The Stark Museum of Art Western Art collection conveys the artistic interpretation of the western region over two centuries.
In the early nineteenth century explorer-artists such as George Catlin, Alfred Jacob Miller, John Mix Stanley and Paul Kane traveled across the continent. From their perspectives they recorded and documented American Indians in portraits and scenes of their customs. In the following decades artists such as Albert Bierstadt and Thomas Moran brought their painting skills to depict the grandeur of the Western landscape. Frederic Remington, Charles Marion Russell and others created enduring iconic images of the Wild West in their paintings and sculptures portraying cowboy life and Indian imagery at the turn of the last century.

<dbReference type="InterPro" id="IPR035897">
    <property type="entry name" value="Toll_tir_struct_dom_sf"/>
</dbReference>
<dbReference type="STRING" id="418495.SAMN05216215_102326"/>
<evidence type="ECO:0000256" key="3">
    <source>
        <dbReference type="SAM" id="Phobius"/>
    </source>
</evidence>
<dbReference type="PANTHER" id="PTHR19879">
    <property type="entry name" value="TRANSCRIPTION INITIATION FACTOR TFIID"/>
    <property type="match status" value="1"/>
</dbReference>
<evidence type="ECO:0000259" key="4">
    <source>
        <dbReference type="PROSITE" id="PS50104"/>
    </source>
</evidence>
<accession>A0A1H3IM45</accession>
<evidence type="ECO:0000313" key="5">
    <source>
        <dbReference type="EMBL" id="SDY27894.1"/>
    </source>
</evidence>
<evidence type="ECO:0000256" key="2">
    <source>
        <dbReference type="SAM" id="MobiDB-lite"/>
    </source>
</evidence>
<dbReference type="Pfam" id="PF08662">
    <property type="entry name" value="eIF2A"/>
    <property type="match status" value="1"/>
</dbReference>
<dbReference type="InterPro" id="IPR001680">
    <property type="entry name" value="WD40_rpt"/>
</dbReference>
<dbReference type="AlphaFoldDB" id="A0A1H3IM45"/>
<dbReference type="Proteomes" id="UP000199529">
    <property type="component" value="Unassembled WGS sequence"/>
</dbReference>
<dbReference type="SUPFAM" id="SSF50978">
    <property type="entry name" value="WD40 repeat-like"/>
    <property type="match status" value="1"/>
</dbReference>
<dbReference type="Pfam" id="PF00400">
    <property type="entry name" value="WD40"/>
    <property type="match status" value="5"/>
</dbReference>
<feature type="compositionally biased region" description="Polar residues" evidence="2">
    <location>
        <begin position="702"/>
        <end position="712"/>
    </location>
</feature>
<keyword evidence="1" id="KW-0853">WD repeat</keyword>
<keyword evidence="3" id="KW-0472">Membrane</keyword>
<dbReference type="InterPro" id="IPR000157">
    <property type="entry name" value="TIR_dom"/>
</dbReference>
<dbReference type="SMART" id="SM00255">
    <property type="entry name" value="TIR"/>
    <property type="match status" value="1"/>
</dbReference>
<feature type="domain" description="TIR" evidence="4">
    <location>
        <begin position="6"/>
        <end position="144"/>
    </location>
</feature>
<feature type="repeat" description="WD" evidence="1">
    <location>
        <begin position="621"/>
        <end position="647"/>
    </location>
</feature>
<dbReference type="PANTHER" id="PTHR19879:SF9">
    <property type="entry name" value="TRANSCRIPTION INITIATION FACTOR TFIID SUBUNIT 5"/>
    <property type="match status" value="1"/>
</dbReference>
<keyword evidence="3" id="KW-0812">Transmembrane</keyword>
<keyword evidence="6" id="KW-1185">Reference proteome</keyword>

The twentieth century saw the growth of artistic engagement with the West as artists settled in the region and formed artistic colonies in places such as Taos and Santa Fe, New Mexico. The Taos Society of Artists included Joseph Henry Sharp, E.L. Blumenschein, Bert Phillips, E.I. Couse, W.H. Dunton, E. Martin Hennings, Oscar Berninghaus, Victor Higgins, Walter Ufer and Kenneth Adams. They portrayed an idyllic West in their depictions of the Pueblo peoples, Hispanic culture and a landscape affected by atmospheric light. Other artists such as Georgia O’Keeffe, Alexandre Hogue, and Allan Houser have brought new interpretations to the concept of the West.